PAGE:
“This aggravates people who are affiliated in any way with the Arab people who live in the West Bank and Gaza, what they are doing now — what’s being done to them. So I think that’s part of it,” Carter said.

File photo: Jimmy Carter seen during a press conference in Jerusalem on October 22, 2012. (photo credit: Yoav Ari Dudkevitch/Flash90)

File photo: Jimmy Carter seen during a press conference in Jerusalem on October 22, 2012. (photo credit: Yoav Ari Dudkevitch/Flash90)

US envoy’s ‘heart breaks’ over funeral

US Ambassador Dan Shapiro tweets that “the heart breaks” during the funeral of the four Paris terror victims in Jerusalem.

Danish Jews ask for police protection

Denmark’s main Jewish group on Tuesday calls for police protection for its school and synagogue in Copenhagen.

“With the situation being like it is, we believe it’s very clear that Jewish targets are a high priority for the terrorists,” the deputy chairman of the Jewish Community of Denmark, Jonathan Fischer, tells AFP.

— AFP

Egypt Muslim authority slams new Charlie Hebdo cartoon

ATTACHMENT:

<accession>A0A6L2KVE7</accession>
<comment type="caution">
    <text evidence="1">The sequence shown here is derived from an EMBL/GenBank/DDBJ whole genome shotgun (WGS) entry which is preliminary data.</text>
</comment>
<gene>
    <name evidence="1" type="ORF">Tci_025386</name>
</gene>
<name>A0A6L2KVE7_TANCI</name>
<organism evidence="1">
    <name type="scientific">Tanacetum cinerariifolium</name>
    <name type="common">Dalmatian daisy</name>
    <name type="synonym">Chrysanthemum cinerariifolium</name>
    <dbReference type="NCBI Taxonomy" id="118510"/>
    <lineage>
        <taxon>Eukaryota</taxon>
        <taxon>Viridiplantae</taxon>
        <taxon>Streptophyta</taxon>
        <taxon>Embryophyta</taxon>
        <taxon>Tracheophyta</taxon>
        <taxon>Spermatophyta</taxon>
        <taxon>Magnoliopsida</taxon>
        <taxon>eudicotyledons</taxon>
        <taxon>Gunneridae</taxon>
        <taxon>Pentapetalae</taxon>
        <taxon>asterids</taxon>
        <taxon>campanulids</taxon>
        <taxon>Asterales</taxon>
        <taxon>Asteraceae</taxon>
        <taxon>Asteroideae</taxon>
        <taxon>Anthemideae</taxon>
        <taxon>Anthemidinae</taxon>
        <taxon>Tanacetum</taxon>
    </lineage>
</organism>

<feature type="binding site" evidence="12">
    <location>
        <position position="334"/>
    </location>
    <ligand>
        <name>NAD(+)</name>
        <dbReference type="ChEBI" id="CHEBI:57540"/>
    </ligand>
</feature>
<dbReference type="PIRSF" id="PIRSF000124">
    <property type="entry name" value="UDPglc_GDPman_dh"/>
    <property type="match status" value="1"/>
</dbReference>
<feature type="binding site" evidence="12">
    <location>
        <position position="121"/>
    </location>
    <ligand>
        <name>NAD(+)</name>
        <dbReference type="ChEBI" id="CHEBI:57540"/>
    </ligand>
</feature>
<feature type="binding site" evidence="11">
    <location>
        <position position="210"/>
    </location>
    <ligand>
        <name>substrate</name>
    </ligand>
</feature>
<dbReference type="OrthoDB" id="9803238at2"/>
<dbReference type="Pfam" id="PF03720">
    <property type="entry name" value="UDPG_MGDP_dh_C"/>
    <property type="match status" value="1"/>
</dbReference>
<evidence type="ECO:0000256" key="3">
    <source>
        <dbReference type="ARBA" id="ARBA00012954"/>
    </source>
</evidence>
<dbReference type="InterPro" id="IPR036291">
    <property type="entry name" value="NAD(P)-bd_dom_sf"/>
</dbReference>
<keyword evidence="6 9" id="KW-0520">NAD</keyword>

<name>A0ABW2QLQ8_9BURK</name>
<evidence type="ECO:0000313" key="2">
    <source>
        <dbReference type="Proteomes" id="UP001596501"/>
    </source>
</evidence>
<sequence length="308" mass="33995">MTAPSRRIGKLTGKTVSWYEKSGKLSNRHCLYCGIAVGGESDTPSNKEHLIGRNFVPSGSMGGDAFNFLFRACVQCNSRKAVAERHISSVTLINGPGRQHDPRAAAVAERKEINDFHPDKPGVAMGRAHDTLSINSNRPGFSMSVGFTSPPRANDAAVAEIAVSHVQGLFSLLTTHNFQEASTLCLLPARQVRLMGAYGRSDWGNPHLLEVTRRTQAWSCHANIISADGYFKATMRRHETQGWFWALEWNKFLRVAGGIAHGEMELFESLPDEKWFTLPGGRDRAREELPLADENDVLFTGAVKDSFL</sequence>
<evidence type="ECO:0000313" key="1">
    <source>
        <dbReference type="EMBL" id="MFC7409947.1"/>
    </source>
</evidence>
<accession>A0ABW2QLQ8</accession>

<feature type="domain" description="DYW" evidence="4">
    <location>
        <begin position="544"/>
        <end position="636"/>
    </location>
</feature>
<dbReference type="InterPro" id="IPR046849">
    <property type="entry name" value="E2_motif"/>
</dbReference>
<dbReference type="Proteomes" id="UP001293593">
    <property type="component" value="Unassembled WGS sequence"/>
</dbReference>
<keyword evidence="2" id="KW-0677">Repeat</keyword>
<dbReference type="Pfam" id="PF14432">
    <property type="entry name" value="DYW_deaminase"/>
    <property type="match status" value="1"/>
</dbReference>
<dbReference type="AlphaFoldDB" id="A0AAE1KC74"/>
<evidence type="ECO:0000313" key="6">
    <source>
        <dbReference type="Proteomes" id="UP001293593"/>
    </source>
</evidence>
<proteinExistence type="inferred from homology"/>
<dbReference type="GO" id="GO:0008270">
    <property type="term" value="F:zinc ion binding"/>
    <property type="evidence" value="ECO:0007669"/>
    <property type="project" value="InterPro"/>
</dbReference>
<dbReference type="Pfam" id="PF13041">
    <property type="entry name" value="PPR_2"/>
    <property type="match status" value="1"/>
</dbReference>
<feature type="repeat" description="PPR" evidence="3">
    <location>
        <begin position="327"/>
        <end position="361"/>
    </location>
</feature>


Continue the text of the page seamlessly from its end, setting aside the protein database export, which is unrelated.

Egypt’s state-sponsored Islamic authority on Tuesday denounced as a provocation the planned publication of another cartoon of the Prophet Mohammed in the new issue of French magazine Charlie Hebdo.

“This action is an unjustified provocation against the feelings of 1.5 billion Muslims,” the Dar al-Ifta said in a statement.

— AFP

20% of Labor members vote so far in primary

On the day Israel’s eyes are focused on the funerals of four Jewish-French victims whose remains were flown in from Paris to be buried in Jerusalem, 49,000 Labor Party members were readying to vote in their party primary.

Members can vote for 36 candidates in 76 ballots across the country. Voting stations opened at 10 a.m. and by 2 p.m. around 20 percent of members had already cast their ballots.

The Labor list will presented on Wednesday at 11, and on Wednesday evening the party’s candidates for the next Knesset will be presented to the public at an official party event in Kibbutz Shfayim.

Former chairman of the Labor party, Shelly Yechimovich, seen during the Labor party preliminary electionson January 13, 2015. (photo credit: Tomer Neuberg/Flash90)